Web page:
Actually, the scarcity of studies undertaken in this line of
research can be explained in part by the fact that most of
the research studies deal with the positive aspects of the
entrepreneur’s personality (Ben Tahar, 2011).
In the light of these various observations, it is worth
tackling the issue about the key factors of the burnout among
entrepreneurs, as well as the best means to fight this
psychosocial risk. This article sets out to provide an overview
and develop for analysis within future research. To develop
the framework, this study revolves around three key parts.
First, the entrepreneurial burnout phenomenon, its basic
elements and the major negative externalities derived from it
will be evoked. Second, there will be a presentation of its
developmental causes. Finally, the different factors, methods
and practices that should be applied to mitigate the problem
are considered.
Burnout: Definitions and
Key Concepts
Burnout was defined, for the first time, as ‘a syndrome of
support professions, inability to adaptation of the intervener to a level of continuous emotional stress caused by
the working environment’ (Maslach, 1976; cited in Maaroufi,
Rzeigui, Ayari, & Abid, 2015). Then, it was regarded by
Freudenberger (1977) as a state of total exhaustion due
to the excessive use of personal resources and energy in
the course of professional exercise. This is reflected in the
feeling of failure or even debilitation (Freudenberger,
1977; cited in Maaroufi et al., 2015). Freudenberger and
Richelson (1980) assimilate burnout to ‘a state of chronic
fatigue, depression and frustration generated by the devotion
to a cause, a way of life, or a relationship, which fails to
produce the expected rewards and ultimately to reduce the
involvement and fulfillment at work’ (cited in Roumiguié
et al., 2011, p. 1). Moreover, Schaufeli and Enzmann (1998,
p. 36) go in the same direction by adding that it is
‘a sustainable, and negative state of mind linked with the
work affecting individuals’.
A more recent and focused definition is provided by
Korczak, Huber and Kister (2010) who identify a number
of its recognized dimensions. According to Schaufeli,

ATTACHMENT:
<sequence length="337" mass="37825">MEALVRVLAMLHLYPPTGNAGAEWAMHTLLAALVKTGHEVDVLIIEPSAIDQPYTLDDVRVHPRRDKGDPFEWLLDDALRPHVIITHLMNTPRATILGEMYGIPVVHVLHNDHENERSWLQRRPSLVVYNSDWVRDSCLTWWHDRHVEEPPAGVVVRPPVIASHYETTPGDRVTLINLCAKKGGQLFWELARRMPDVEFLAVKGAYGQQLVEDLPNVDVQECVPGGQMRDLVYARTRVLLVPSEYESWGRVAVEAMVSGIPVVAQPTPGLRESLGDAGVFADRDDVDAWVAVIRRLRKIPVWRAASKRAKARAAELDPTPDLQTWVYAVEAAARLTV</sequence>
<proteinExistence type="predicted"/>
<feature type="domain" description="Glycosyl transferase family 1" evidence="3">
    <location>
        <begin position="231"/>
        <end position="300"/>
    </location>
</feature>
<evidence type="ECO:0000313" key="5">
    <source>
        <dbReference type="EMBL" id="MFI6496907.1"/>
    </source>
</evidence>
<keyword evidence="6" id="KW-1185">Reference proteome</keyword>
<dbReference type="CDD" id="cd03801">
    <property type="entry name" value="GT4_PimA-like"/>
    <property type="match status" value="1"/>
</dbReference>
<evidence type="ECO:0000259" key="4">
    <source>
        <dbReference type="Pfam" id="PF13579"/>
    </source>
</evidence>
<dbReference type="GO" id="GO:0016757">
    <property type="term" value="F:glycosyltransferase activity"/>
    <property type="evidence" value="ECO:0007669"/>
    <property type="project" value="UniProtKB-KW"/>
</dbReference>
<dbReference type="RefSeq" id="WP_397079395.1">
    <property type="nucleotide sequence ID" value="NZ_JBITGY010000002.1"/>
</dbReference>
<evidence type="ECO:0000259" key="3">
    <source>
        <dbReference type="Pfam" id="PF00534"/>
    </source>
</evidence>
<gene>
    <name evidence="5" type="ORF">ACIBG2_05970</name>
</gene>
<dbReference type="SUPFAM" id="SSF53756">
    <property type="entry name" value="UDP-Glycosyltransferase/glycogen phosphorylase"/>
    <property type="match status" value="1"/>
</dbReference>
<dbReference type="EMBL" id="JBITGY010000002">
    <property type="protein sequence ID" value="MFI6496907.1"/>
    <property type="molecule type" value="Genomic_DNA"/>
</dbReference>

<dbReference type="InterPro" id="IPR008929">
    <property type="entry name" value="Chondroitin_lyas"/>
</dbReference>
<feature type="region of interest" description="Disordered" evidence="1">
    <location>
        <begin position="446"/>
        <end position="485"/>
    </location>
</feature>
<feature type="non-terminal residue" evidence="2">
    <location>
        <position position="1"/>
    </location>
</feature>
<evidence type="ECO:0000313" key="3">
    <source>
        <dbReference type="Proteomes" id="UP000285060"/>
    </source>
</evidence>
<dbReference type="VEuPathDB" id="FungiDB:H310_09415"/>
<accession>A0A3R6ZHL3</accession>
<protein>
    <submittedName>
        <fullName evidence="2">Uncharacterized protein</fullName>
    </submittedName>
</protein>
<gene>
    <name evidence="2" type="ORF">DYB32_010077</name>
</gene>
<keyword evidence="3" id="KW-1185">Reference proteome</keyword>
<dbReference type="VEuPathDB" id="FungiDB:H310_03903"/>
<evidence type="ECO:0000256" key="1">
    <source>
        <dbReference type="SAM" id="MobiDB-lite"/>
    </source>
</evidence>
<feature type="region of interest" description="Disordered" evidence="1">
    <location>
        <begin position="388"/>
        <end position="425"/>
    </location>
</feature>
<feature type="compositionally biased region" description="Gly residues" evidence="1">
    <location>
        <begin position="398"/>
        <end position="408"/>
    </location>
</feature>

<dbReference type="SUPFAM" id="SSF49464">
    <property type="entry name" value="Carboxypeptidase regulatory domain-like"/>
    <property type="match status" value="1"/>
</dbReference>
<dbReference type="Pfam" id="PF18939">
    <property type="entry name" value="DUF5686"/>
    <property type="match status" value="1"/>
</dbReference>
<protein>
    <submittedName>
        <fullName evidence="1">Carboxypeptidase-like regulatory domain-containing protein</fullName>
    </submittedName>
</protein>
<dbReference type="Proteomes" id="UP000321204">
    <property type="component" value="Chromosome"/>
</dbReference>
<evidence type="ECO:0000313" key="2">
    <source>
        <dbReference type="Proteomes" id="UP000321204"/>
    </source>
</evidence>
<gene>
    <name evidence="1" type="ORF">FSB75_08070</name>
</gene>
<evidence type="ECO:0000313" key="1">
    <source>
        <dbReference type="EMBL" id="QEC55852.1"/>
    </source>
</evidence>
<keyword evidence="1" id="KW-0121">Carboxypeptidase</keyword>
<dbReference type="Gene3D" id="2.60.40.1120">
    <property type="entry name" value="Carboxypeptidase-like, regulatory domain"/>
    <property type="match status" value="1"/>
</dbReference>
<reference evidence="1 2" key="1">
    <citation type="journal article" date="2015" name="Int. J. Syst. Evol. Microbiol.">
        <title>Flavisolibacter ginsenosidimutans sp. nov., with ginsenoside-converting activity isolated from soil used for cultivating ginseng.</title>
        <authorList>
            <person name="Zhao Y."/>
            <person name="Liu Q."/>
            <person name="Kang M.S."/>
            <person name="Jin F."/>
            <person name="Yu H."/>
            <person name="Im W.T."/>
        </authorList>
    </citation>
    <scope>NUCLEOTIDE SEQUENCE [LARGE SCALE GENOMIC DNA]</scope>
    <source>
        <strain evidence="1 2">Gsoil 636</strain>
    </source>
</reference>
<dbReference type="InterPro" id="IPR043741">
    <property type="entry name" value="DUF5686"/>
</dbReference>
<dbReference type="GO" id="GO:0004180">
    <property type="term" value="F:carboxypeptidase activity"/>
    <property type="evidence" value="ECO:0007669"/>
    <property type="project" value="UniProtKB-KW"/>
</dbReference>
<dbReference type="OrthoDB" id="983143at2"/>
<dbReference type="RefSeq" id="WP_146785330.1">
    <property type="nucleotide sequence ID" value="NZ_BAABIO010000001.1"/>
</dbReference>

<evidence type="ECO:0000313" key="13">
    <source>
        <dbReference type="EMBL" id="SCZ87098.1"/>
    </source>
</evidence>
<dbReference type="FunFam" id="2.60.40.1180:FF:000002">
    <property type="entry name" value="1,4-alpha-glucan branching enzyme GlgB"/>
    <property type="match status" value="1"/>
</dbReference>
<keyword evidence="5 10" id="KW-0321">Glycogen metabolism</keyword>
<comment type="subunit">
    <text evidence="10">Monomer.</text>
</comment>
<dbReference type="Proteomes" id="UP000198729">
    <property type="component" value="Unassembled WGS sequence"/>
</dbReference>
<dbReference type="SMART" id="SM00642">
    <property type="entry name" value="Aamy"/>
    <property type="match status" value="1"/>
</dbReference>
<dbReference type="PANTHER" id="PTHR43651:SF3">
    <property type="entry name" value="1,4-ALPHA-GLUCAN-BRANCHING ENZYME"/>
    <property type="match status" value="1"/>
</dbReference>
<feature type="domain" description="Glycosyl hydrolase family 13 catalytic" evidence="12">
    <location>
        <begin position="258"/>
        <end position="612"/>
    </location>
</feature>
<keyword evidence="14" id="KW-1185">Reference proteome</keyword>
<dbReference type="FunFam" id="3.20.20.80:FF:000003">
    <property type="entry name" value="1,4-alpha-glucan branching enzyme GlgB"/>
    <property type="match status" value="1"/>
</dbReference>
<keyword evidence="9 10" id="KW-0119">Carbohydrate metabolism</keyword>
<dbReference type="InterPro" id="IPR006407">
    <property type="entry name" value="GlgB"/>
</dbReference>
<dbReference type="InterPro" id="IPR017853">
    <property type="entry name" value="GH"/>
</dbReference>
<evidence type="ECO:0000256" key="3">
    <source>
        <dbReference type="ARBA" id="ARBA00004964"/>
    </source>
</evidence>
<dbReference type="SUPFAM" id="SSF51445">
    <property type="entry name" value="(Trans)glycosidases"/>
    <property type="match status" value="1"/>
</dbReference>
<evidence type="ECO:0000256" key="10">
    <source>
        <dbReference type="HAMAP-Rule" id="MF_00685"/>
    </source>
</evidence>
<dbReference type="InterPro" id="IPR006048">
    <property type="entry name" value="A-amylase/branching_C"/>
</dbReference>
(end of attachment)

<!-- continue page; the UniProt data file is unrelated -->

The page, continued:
Leiter and Maslach (2009), the most commonly accepted
and used definition so far in the field of research on
entrepreneurship is that of Maslach (1986) that is based on
the fact that burnout is a syndrome of emotional exhaustion,
depersonalization and reduction of personal achievement
that appears among those who are professionally involved
with others. On the basis of the definition given by Maslach,
three types of aspects or dimensions of burnout can be
identified: emotional exhaustion, depersonalization and
reduction of personal achievement. The first dimension of
the burnout, which relates to the feeling of emotional
exhaustion, refers to the depletion of the emotional
resources in response to a highly professional demanding
environment (Ben Tahar, 2014b). The subject will feel
exhaustion in the form of emotional fatigue at work—
a feeling of being empty and no longer capable of giving of
him/herself as he/she used to. This dimension reflects the
deterioration of the mental health state of the entrepreneur
and represents a risk for him/her (Ben Tahar, 2014b).
Emotional exhaustion is the key component of burnout
(Delaye & Boudrandi, 2010). It is also the greatest
reflection of this syndrome. The second factor of
the burnout is depersonalization, which corresponds to
the insensitivity to the environment, to the breakup with
colleagues and customers, to psychological disinvestment,
to withdrawal into isolation and to a negative attitude
towards others (Moisson, Fuhrer, & Cucchi et al., 2010).
It also corresponds to ‘dehumanization’ in the interpersonal
relationships (Delaye & Boudrandi, 2010). The third aspect
of burnout is the reduction of personal achievement, which
is the result of the first two aspects and it reflects a state of
doubt of the real capabilities of the individual (Delaye &
Boudrandi, 2010). It refers to a decline in self-esteem, a
sense of guilt, a devaluation of work and skills, and a belief
in his/her inability to effectively respond to his entourage
expectations (Roumiguié et al., 2011). It is a feeling of not
being effective, especially in relationships with others and
methods of work.
This dimension therefore results in a lack of motivation,
a lack of rigor and absenteeism. According to Delaye
and Boudrandi (2010), each of these dimensions has a
relatively specific meaning to the degree of the reached
burnout. Among other things, a high level of an
important burnout is reflected in a high score of its three
FIIB Business Review 7(1)
In this study, we support the definition of Ben Tahar
(2011) advancing that the entrepreneurial burnout is the
result of an acute and prolonged professional stress.
It is a physical, emotional and mental exhaustion state
resulting from an investment in demanding work situations.
It includes a triptych of depersonalization, reduction of
personal achievement and emotional exhaustion. Burnout
is a real individual and organizational problem for the
entrepreneur (Wincent & Ortqvist, 2009; Wincent,
Ortqvist, & Drnovsek, 2008). Therefore, the abundant
literature on burnout produced several definitions of this
phenomenon that suggests that, whenever it is mentioned,
it is closely correlated, and sometimes even confused with
the entrepreneurial stress.
Primary Sources of Burnout
Primary sources of burnout could be either internal